Note: In Flight Simulator, ATIS, ASOS, and AWOS information is updated when you make changes to the weather in the simulator. Although there are separate frequencies for ASOS and AWOS, the two services are the same in Flight Simulator and are reported as AWOS.
ATIS broadcasts include the following:
Feel free to listen numerous times to ATIS and AWOS broadcasts until the format becomes familiar to you.
Note: Although you don't transmit to ATIS, the heading in the ATC menu always reads, "Choose a message to transmit to...".ATIS frequencies vary from airport to airport. Use the map view to get the ATIS frequency, or select Tune ATIS from the ATC menu to have autotune tune the frequency for you.
To listen to a typical automated weather broadcast in Flight Simulator
Getting to the Runway
It isn't just the air above the airport that is busy with traffic. If you've been to an airport recently, you know that ground-traffic congestion is another big safety consideration. Moving a lot of machinery full of people from parking to the runway is an often-complicated job, and it falls to the ground controller to accomplish it efficiently and safely. At towered airports, you must make a request to taxi before moving from the parking area or gate.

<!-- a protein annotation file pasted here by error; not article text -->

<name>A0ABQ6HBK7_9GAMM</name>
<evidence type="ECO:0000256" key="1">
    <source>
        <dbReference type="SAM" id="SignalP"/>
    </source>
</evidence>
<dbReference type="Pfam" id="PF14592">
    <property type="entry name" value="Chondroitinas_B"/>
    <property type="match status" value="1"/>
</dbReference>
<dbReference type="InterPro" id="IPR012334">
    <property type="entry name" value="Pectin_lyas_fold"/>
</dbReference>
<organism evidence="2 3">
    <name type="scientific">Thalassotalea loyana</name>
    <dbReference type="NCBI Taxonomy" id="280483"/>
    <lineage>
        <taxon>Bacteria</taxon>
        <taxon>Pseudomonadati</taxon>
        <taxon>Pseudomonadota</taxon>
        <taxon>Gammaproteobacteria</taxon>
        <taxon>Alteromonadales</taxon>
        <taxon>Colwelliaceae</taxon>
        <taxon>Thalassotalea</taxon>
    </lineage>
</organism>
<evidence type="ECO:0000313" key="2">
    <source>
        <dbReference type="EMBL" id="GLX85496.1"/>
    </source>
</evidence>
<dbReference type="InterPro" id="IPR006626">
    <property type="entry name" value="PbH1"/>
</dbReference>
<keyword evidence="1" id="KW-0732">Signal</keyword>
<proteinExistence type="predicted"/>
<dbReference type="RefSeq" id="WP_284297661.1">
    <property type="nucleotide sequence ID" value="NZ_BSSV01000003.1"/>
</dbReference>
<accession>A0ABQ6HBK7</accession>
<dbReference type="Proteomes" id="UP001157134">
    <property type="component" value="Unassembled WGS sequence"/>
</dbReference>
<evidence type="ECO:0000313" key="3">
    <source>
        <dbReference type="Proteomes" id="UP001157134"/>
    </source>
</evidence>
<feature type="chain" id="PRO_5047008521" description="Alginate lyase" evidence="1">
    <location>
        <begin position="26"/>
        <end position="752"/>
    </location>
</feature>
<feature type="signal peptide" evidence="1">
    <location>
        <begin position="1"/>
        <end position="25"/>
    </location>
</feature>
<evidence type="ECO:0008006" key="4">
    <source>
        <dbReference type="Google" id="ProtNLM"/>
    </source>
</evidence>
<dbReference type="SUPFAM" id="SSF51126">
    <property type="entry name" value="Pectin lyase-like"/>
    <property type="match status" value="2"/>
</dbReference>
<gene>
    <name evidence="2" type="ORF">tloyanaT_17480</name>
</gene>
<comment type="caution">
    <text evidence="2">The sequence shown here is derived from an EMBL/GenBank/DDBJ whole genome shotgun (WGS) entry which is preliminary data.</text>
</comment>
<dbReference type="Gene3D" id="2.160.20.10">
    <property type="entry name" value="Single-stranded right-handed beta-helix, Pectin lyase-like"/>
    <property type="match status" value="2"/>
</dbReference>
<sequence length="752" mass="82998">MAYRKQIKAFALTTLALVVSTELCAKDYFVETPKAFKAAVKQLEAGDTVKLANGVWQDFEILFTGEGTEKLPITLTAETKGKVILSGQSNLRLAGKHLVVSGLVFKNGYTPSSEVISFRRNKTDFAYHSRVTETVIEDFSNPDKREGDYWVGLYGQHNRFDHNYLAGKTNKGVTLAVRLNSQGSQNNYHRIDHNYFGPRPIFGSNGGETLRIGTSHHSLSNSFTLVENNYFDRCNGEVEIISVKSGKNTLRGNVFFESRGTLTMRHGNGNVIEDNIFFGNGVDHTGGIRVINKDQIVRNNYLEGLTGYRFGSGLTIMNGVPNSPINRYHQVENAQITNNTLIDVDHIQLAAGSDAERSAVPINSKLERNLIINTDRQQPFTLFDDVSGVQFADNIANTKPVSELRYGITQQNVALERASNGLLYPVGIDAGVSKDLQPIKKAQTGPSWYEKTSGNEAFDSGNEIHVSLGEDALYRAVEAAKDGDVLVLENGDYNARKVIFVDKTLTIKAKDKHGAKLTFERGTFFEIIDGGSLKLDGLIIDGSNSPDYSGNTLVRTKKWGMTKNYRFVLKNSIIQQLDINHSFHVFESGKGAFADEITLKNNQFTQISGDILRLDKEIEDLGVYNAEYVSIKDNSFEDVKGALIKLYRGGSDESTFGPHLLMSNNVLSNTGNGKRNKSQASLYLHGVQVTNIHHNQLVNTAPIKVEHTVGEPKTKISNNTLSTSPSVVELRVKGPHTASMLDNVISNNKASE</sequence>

In Flight Simulator, you can begin your flight at a parking spot or gate, depending on the airport and the type of aircraft you choose to fly (you can also start at the runway). If you're using autotune, the ground frequency is tuned for you (see Using the Autotune feature in Using ATC in Flight Simulator in the Learning Center).
You might find it easier to navigate to the runway if you switch to a view outside the cockpit (See Using Views in the Learning Center.)